Recently God led her to discover “Bible Journaling.” As a result, she organized and teaches a continuing series, showing Women how to “Bible Journal.” Lives are being changed as God speaks to women through this amazing way to get deeply into his Word.
What’s on the horizon for Joyce? Whatever God calls her to do – she’s ready!
Read an Excerpt
The House on Windridge
By Tracie Peterson
Barbour Publishing, Inc.Copyright © 1998 Barbour Publishing, Inc.
All rights reserved.
Jessica Albright wrapped her arms around her nine-month-old son and frowned at the dark-skinned porter. He held her small traveling bag and held out his arms to further assist her departure from the train.
"If it pleases ya, ma'am," he said with a sincere smile, "I kin hold da baby and hand him down to ya."
"No," Jessica replied emphatically. "No one is taking him."
The porter shrugged and then held up his hand. "I kin go ahead of ya. Then iffen you fall, ya'll fall against me." He smiled broadly and jumped down the steep steps ahead of her.
Jessica had no choice but to follow. She gripped the baby firmly against her breast and made her way off the train. The nine-month-old howled at the injustice of being held so tightly, and Jessica could only jostle him around and try her best to cajole him back into a decent temperament.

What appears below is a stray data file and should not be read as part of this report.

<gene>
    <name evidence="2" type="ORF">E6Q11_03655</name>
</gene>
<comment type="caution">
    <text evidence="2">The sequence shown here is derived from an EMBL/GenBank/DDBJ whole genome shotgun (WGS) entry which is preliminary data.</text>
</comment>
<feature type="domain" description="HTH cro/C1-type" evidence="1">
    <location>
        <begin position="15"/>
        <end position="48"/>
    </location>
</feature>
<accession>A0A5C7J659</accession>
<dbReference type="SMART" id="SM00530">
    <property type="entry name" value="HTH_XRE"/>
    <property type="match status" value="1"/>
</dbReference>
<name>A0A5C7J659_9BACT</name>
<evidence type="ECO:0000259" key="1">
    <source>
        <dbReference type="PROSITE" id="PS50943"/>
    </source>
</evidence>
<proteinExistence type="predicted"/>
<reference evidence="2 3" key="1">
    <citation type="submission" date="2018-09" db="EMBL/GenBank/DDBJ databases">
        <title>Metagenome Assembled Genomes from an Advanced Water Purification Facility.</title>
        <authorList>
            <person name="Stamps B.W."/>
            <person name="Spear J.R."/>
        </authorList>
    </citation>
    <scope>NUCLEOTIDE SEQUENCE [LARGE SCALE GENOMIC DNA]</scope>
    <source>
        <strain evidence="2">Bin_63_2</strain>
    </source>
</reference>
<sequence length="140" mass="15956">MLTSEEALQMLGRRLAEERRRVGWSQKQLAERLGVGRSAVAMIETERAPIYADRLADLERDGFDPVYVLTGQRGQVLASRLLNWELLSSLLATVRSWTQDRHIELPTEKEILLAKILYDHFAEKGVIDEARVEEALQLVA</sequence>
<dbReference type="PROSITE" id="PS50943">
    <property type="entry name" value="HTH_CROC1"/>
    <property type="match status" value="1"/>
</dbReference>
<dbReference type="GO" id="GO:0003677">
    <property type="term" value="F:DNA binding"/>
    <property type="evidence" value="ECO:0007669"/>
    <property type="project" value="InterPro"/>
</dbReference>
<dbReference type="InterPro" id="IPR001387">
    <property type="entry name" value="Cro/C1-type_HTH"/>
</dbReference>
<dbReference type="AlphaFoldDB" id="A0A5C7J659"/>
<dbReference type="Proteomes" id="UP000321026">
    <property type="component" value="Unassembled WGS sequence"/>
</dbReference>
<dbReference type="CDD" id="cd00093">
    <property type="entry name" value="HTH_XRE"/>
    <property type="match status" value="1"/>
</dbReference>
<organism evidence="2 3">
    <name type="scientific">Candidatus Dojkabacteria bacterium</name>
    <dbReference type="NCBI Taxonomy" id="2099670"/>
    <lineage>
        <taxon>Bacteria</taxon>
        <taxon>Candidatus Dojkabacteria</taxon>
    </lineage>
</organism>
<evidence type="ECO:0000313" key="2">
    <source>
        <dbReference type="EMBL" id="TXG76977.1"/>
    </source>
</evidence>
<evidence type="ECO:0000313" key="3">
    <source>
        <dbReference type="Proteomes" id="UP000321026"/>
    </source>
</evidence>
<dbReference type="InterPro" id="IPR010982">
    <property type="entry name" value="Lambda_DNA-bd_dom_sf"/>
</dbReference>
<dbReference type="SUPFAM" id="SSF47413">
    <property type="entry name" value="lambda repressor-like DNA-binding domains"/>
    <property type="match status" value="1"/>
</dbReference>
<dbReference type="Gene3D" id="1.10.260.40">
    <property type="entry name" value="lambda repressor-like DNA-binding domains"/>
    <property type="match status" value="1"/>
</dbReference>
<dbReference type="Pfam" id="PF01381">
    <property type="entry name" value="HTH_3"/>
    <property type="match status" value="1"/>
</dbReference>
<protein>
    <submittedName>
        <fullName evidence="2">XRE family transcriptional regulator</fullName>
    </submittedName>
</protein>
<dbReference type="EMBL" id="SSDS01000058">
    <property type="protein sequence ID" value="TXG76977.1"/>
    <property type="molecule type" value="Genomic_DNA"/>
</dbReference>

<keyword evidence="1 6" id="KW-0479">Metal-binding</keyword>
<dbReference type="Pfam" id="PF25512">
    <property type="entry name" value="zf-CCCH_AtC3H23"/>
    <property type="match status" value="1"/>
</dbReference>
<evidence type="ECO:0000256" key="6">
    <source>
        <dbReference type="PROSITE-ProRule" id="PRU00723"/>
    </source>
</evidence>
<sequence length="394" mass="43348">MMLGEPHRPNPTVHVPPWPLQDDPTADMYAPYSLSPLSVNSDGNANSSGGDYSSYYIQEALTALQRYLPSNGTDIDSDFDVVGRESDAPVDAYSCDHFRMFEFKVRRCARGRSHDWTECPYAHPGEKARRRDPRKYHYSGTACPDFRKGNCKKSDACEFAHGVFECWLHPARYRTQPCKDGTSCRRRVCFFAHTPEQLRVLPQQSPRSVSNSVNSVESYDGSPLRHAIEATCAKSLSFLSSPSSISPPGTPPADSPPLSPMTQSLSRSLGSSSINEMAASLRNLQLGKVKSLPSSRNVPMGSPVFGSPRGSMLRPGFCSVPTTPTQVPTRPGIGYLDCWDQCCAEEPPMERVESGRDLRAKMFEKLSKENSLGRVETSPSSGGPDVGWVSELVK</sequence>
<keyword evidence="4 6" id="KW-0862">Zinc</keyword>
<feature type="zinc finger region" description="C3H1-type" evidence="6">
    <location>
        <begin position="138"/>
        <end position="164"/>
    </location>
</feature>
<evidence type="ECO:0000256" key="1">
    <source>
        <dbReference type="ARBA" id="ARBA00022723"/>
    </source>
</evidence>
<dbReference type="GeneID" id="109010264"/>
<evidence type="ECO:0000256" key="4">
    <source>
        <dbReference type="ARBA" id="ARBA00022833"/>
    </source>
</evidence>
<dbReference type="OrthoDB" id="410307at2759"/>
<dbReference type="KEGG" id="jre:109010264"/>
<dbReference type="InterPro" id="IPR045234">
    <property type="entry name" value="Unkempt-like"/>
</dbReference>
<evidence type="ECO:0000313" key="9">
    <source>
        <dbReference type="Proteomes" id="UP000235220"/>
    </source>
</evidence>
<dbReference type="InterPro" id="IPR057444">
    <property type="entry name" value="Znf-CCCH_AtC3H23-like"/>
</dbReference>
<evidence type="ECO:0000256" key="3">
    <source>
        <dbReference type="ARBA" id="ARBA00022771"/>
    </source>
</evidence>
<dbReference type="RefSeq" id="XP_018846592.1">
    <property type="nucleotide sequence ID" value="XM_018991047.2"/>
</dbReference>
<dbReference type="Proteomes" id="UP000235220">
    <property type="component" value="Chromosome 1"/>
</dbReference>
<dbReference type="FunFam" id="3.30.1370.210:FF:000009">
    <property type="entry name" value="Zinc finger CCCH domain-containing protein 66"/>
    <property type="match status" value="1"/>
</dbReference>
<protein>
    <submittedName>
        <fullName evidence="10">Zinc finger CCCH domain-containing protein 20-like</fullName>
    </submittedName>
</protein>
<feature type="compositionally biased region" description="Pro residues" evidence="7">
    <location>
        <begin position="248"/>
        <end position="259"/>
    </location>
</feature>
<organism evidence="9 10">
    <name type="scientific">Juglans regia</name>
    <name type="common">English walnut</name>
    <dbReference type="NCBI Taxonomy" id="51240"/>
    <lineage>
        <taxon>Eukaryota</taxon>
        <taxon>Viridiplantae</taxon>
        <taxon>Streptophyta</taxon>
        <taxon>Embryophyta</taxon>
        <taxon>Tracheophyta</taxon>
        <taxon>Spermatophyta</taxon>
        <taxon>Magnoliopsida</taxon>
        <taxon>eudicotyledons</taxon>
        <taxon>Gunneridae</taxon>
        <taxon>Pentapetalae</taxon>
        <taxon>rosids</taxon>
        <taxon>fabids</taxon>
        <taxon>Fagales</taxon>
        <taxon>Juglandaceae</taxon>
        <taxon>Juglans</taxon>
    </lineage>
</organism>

"Oh Ryan, neither of us is happy with the arrangements," she said, glancing from her son's angry face to the crowd gathered around the depot platform.
"Miss Jessica," a voice sounded from behind her.
Whirling around, Jessica met the smiling face of a snowy- haired man. "Hello, Buck. Thank you for coming after us. I'm sorry for having to put you out."
"Wasn't any other way you were going to get there, short of hiring someone in town to bring you out. Besides, Katie would skin me alive if I refused. This your little guy?" he asked, nodding at the angry baby.
Ryan continued to howl, and Jessica grew rather embarrassed from the stares. She felt so inadequate at being a mother. Where her friends in the city had spoken of natural feelings and abilities regarding their children, Jessica felt all thumbs and left feet. "Could we just be on our way, Buck?"
Buck looked at her sympathetically. "Sure, sure. Let me claim your baggage, and we'll be ready to head out."
"This here bag belongs to the missus," the porter announced. Buck took up the bag, but Jessica quickly shifted the baby and reached out for it. "It has our personal things." Buck nodded and let her take it without protest.
"I'll go for the rest." He ambled off in the direction of the baggage car, and Jessica felt a sense of desertion. What if he forgot about her? What would she do then? She had very little money with her and even less ambition to figure out how to arrange transportation to her father's Windridge Ranch. No, she thought, it was her ranch now. Her father had died, and there was nothing more to be said about the situation. Still, she'd only been here on three other occasions, and the last time was over five years ago. She'd never know which way to go if she had to figure a way home for herself.